A New Way of Giving

Giving Locally allows donors with people who otherwise are overlooked by charities and government services.

Every year, Forbes Magazine publishes a list of the 25 largest charities in the U.S. In 2013, the United Way, the Salvation Army and The Task Force for Global Health filled the top three spots. Collectively, the three organizations received $7.5 billion in donations and yet there are countless Americans who are mired in abject poverty or living paycheck to paycheck. It makes you wonder, where is all that money really going?

It’s a question Andrew “Bo” Young III and his business partner, Brad Newman, are answering through their online portal Instead of donating to these large entities and never knowing if your money is going toward someone in need or paying for reams of paper, you can choose who gets help and how to help them through

Donors can sign up online to assist everyday people who are facing financial hardships, but who are unfortunately overlooked by traditional charities or government services. Whether it’s helping families pay for much needed groceries, a single mother pay for medical expenses or a freshman pay for textbooks, people can make a real difference in the lives of pre-screened recipients giving as much or as little as they can. You will know exactly who is getting the money and what the money is going to be spent on. Young, son of Civil Rights icon Andrew Young, explains why this idea of online giving is a modern solution to an age-old problem.

“I am not anti-charity, but do I feel that 501(c)3s are not the only way to combat poverty and specifically hardships for hardworking Americans,” says Young. “We continue to see a rise in non-profits, but poverty isn’t getting any better. So why do we keep doing the same thing hoping for a different result?”

There are so many Americans in the fading middle class, working a 40-hour workweek and yet still unable to make end’s meet. Young’s website connects these people with those who relate to their stories. Recipients are thoroughly screened by a third-party company and donors can even track their gifts, posting words of encouragements until the goal is met and share in the joy once it’s achieved.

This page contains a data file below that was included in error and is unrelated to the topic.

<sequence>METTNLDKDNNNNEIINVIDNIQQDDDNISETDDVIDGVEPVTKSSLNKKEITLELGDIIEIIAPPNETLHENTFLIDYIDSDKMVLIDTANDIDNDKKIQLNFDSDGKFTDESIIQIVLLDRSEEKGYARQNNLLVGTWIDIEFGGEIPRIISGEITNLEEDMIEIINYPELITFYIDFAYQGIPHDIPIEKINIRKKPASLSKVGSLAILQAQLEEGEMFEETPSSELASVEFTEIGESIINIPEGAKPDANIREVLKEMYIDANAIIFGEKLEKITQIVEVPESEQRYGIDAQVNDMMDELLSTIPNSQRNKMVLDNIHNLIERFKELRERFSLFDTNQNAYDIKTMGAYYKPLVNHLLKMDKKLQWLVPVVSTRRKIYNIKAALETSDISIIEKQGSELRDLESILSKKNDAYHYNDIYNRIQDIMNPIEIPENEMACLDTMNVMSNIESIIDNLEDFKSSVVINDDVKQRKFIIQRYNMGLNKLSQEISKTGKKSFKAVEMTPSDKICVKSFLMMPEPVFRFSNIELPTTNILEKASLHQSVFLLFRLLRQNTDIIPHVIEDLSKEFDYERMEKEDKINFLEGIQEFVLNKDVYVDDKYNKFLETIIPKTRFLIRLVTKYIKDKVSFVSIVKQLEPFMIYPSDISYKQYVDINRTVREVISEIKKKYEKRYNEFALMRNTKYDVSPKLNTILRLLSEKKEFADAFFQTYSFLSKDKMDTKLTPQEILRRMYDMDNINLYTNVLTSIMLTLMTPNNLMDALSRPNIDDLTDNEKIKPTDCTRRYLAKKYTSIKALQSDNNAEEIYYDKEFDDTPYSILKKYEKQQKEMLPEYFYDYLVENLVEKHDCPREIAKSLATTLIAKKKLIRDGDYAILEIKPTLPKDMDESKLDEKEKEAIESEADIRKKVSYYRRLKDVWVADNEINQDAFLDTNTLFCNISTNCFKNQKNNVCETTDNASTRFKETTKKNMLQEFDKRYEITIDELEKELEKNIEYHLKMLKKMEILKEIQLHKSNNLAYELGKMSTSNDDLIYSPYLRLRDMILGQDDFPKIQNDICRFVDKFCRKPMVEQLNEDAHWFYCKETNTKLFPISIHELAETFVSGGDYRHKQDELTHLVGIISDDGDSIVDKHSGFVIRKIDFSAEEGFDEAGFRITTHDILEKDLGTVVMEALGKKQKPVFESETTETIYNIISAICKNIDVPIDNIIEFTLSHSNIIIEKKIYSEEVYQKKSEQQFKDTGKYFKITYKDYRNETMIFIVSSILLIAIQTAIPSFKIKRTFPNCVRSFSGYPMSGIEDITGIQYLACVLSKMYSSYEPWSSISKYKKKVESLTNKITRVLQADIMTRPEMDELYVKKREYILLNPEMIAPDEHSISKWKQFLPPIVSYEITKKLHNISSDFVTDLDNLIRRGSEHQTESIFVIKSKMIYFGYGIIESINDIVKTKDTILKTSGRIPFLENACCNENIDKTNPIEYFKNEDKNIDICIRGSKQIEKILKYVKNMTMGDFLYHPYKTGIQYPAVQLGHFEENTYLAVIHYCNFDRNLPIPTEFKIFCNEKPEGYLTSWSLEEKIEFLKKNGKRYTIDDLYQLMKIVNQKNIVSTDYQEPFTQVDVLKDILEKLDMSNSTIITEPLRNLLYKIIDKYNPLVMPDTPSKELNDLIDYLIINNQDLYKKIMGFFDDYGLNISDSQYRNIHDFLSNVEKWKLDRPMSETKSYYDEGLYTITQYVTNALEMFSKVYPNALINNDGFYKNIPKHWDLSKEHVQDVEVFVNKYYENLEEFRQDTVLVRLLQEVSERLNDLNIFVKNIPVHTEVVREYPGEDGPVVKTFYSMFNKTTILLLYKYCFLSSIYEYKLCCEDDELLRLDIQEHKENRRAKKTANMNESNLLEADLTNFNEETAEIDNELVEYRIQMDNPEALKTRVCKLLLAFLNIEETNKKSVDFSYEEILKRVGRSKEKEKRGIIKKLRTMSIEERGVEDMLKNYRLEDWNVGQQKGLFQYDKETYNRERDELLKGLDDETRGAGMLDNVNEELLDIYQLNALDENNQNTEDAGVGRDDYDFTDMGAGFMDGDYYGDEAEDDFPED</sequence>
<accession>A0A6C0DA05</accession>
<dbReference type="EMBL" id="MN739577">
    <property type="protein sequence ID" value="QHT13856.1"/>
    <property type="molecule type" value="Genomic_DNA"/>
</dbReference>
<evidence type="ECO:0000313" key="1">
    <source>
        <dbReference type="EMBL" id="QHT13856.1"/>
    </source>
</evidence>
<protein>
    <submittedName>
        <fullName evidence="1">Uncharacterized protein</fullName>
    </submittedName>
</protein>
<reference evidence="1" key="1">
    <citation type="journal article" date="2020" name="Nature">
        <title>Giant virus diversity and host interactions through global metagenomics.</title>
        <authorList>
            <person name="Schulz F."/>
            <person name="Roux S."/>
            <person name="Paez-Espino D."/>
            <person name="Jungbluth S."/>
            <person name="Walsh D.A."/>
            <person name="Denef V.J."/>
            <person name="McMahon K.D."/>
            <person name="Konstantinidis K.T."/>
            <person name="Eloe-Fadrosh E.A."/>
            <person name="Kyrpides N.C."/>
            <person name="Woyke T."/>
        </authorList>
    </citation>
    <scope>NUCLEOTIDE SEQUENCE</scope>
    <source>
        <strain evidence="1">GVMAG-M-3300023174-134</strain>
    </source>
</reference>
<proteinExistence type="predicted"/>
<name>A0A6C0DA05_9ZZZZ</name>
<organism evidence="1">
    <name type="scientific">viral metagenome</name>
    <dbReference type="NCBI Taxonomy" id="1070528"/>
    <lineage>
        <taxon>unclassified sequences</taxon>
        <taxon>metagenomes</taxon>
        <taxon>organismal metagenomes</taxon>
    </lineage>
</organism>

The nation is growing. There are already almost 20,000 registered users and over 46,000 Facebook followers and their Twitter fans are on the rise. New patrons are usually created via word-of-mouth recommendation, but Young believes what they’re doing is indeed a part of the future.

“We are not bureaucrats thinking about how to solve poverty,” he asserts. “We have created an environment and platform where people can help one another. Money comes too hard to folks these days and people are far less trustworthy than they once where. My nieces and nephews are not going to give back in the same way that my parents once did.”

Once called, “The Google of Giving,” is not a charity. They are a for-profit business and in being such, your donation is not tax refundable. They charge .18 cents on every dollar that is donated. It’s this kind of transparency Young believes will persuade people to use the site.

“People find it a rewarding, efficient, even fun,” he says. “The excitement felt in using our site is different from anything you’ll ever experience.”